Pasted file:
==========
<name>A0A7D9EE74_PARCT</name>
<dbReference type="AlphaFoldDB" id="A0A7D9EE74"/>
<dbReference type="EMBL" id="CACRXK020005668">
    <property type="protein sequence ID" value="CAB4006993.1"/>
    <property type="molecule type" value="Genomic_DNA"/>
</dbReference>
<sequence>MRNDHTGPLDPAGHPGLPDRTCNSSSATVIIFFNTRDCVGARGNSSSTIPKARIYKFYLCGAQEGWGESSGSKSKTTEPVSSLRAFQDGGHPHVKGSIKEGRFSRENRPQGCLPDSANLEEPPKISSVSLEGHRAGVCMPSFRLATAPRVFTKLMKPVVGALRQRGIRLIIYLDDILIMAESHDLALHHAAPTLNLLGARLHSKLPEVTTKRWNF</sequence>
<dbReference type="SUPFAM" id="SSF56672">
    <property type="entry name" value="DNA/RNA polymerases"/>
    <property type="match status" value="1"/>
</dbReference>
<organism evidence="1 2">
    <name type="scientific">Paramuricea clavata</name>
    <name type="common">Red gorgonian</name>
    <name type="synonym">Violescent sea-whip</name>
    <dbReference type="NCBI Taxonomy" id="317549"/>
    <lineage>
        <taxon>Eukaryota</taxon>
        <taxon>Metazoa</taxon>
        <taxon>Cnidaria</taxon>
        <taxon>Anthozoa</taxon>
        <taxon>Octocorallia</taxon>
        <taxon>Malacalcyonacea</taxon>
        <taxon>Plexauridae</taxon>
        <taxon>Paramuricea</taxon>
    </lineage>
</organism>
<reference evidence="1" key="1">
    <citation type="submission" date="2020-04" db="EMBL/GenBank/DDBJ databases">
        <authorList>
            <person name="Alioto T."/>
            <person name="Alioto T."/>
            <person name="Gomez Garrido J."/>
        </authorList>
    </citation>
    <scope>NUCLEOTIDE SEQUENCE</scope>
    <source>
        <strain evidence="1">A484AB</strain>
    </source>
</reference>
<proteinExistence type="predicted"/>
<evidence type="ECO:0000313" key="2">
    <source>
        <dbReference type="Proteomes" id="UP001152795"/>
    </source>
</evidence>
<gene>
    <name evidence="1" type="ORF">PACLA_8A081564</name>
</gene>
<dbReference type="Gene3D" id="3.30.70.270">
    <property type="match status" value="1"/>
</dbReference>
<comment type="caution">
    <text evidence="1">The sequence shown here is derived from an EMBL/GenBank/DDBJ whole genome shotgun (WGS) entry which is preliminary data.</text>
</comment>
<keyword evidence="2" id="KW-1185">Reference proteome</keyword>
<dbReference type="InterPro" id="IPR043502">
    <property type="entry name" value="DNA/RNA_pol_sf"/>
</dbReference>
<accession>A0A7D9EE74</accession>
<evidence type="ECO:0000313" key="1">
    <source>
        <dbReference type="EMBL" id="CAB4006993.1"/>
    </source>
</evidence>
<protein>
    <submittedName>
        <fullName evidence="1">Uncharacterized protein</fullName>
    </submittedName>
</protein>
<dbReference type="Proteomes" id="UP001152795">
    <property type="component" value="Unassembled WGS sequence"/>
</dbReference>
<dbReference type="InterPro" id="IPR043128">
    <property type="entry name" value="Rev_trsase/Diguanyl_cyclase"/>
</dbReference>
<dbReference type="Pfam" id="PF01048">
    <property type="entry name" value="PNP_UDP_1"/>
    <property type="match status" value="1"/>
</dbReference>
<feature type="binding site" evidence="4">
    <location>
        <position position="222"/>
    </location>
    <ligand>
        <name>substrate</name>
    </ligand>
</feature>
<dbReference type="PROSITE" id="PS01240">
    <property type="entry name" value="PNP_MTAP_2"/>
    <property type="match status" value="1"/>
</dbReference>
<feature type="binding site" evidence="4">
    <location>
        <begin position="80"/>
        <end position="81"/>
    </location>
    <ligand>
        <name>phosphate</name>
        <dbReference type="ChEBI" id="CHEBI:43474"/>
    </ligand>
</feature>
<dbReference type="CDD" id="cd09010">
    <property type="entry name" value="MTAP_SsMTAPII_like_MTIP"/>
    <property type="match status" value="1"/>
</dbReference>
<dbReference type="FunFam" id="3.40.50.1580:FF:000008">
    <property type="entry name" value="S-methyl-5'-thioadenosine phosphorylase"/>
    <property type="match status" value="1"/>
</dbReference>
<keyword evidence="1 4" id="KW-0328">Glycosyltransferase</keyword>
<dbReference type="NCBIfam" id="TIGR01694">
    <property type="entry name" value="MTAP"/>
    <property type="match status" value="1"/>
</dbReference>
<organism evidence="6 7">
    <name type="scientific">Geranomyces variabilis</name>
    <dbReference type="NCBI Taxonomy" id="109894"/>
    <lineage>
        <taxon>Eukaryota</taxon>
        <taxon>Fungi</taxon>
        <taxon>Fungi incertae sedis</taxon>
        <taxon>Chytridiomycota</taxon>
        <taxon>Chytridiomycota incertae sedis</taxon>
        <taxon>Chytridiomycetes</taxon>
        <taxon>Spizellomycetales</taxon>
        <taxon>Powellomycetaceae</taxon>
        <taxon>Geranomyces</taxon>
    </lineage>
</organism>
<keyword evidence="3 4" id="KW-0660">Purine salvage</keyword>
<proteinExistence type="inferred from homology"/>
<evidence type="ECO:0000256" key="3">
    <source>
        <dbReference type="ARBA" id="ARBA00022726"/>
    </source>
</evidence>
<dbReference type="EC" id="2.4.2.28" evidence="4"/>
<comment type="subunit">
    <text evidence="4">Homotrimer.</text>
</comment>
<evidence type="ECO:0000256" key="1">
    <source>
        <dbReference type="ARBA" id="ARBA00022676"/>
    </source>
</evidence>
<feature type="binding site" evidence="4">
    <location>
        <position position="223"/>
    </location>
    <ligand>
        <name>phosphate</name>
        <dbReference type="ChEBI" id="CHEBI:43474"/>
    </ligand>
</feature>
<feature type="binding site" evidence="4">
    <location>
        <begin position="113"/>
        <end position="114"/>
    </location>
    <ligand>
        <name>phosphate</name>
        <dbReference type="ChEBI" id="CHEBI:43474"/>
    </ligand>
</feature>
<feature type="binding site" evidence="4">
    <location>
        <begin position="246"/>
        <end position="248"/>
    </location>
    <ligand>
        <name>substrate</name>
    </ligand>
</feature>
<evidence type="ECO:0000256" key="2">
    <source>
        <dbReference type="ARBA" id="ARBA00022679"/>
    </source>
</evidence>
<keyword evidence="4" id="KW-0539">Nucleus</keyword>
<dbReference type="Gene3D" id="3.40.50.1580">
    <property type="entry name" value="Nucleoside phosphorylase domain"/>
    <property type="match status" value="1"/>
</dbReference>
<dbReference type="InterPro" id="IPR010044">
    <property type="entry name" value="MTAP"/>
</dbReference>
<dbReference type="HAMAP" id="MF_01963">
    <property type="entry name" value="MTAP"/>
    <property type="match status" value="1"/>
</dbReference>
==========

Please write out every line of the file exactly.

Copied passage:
<name>A0A7D9EE74_PARCT</name>
<dbReference type="AlphaFoldDB" id="A0A7D9EE74"/>
<dbReference type="EMBL" id="CACRXK020005668">
    <property type="protein sequence ID" value="CAB4006993.1"/>
    <property type="molecule type" value="Genomic_DNA"/>
</dbReference>
<sequence>MRNDHTGPLDPAGHPGLPDRTCNSSSATVIIFFNTRDCVGARGNSSSTIPKARIYKFYLCGAQEGWGESSGSKSKTTEPVSSLRAFQDGGHPHVKGSIKEGRFSRENRPQGCLPDSANLEEPPKISSVSLEGHRAGVCMPSFRLATAPRVFTKLMKPVVGALRQRGIRLIIYLDDILIMAESHDLALHHAAPTLNLLGARLHSKLPEVTTKRWNF</sequence>
<dbReference type="SUPFAM" id="SSF56672">
    <property type="entry name" value="DNA/RNA polymerases"/>
    <property type="match status" value="1"/>
</dbReference>
<organism evidence="1 2">
    <name type="scientific">Paramuricea clavata</name>
    <name type="common">Red gorgonian</name>
    <name type="synonym">Violescent sea-whip</name>
    <dbReference type="NCBI Taxonomy" id="317549"/>
    <lineage>
        <taxon>Eukaryota</taxon>
        <taxon>Metazoa</taxon>
        <taxon>Cnidaria</taxon>
        <taxon>Anthozoa</taxon>
        <taxon>Octocorallia</taxon>
        <taxon>Malacalcyonacea</taxon>
        <taxon>Plexauridae</taxon>
        <taxon>Paramuricea</taxon>
    </lineage>
</organism>
<reference evidence="1" key="1">
    <citation type="submission" date="2020-04" db="EMBL/GenBank/DDBJ databases">
        <authorList>
            <person name="Alioto T."/>
            <person name="Alioto T."/>
            <person name="Gomez Garrido J."/>
        </authorList>
    </citation>
    <scope>NUCLEOTIDE SEQUENCE</scope>
    <source>
        <strain evidence="1">A484AB</strain>
    </source>
</reference>
<proteinExistence type="predicted"/>
<evidence type="ECO:0000313" key="2">
    <source>
        <dbReference type="Proteomes" id="UP001152795"/>
    </source>
</evidence>
<gene>
    <name evidence="1" type="ORF">PACLA_8A081564</name>
</gene>
<dbReference type="Gene3D" id="3.30.70.270">
    <property type="match status" value="1"/>
</dbReference>
<comment type="caution">
    <text evidence="1">The sequence shown here is derived from an EMBL/GenBank/DDBJ whole genome shotgun (WGS) entry which is preliminary data.</text>
</comment>
<keyword evidence="2" id="KW-1185">Reference proteome</keyword>
<dbReference type="InterPro" id="IPR043502">
    <property type="entry name" value="DNA/RNA_pol_sf"/>
</dbReference>
<accession>A0A7D9EE74</accession>
<evidence type="ECO:0000313" key="1">
    <source>
        <dbReference type="EMBL" id="CAB4006993.1"/>
    </source>
</evidence>
<protein>
    <submittedName>
        <fullName evidence="1">Uncharacterized protein</fullName>
    </submittedName>
</protein>
<dbReference type="Proteomes" id="UP001152795">
    <property type="component" value="Unassembled WGS sequence"/>
</dbReference>
<dbReference type="InterPro" id="IPR043128">
    <property type="entry name" value="Rev_trsase/Diguanyl_cyclase"/>
</dbReference>
<dbReference type="Pfam" id="PF01048">
    <property type="entry name" value="PNP_UDP_1"/>
    <property type="match status" value="1"/>
</dbReference>
<feature type="binding site" evidence="4">
    <location>
        <position position="222"/>
    </location>
    <ligand>
        <name>substrate</name>
    </ligand>
</feature>
<dbReference type="PROSITE" id="PS01240">
    <property type="entry name" value="PNP_MTAP_2"/>
    <property type="match status" value="1"/>
</dbReference>
<feature type="binding site" evidence="4">
    <location>
        <begin position="80"/>
        <end position="81"/>
    </location>
    <ligand>
        <name>phosphate</name>
        <dbReference type="ChEBI" id="CHEBI:43474"/>
    </ligand>
</feature>
<dbReference type="CDD" id="cd09010">
    <property type="entry name" value="MTAP_SsMTAPII_like_MTIP"/>
    <property type="match status" value="1"/>
</dbReference>
<dbReference type="FunFam" id="3.40.50.1580:FF:000008">
    <property type="entry name" value="S-methyl-5'-thioadenosine phosphorylase"/>
    <property type="match status" value="1"/>
</dbReference>
<keyword evidence="1 4" id="KW-0328">Glycosyltransferase</keyword>
<dbReference type="NCBIfam" id="TIGR01694">
    <property type="entry name" value="MTAP"/>
    <property type="match status" value="1"/>
</dbReference>
<organism evidence="6 7">
    <name type="scientific">Geranomyces variabilis</name>
    <dbReference type="NCBI Taxonomy" id="109894"/>
    <lineage>
        <taxon>Eukaryota</taxon>
        <taxon>Fungi</taxon>
        <taxon>Fungi incertae sedis</taxon>
        <taxon>Chytridiomycota</taxon>
        <taxon>Chytridiomycota incertae sedis</taxon>
        <taxon>Chytridiomycetes</taxon>
        <taxon>Spizellomycetales</taxon>
        <taxon>Powellomycetaceae</taxon>
        <taxon>Geranomyces</taxon>
    </lineage>
</organism>
<keyword evidence="3 4" id="KW-0660">Purine salvage</keyword>
<proteinExistence type="inferred from homology"/>
<evidence type="ECO:0000256" key="3">
    <source>
        <dbReference type="ARBA" id="ARBA00022726"/>
    </source>
</evidence>
<dbReference type="EC" id="2.4.2.28" evidence="4"/>
<comment type="subunit">
    <text evidence="4">Homotrimer.</text>
</comment>
<evidence type="ECO:0000256" key="1">
    <source>
        <dbReference type="ARBA" id="ARBA00022676"/>
    </source>
</evidence>
<feature type="binding site" evidence="4">
    <location>
        <position position="223"/>
    </location>
    <ligand>
        <name>phosphate</name>
        <dbReference type="ChEBI" id="CHEBI:43474"/>
    </ligand>
</feature>
<feature type="binding site" evidence="4">
    <location>
        <begin position="113"/>
        <end position="114"/>
    </location>
    <ligand>
        <name>phosphate</name>
        <dbReference type="ChEBI" id="CHEBI:43474"/>
    </ligand>
</feature>
<feature type="binding site" evidence="4">
    <location>
        <begin position="246"/>
        <end position="248"/>
    </location>
    <ligand>
        <name>substrate</name>
    </ligand>
</feature>
<evidence type="ECO:0000256" key="2">
    <source>
        <dbReference type="ARBA" id="ARBA00022679"/>
    </source>
</evidence>
<keyword evidence="4" id="KW-0539">Nucleus</keyword>
<dbReference type="Gene3D" id="3.40.50.1580">
    <property type="entry name" value="Nucleoside phosphorylase domain"/>
    <property type="match status" value="1"/>
</dbReference>
<dbReference type="InterPro" id="IPR010044">
    <property type="entry name" value="MTAP"/>
</dbReference>
<dbReference type="HAMAP" id="MF_01963">
    <property type="entry name" value="MTAP"/>
    <property type="match status" value="1"/>
</dbReference>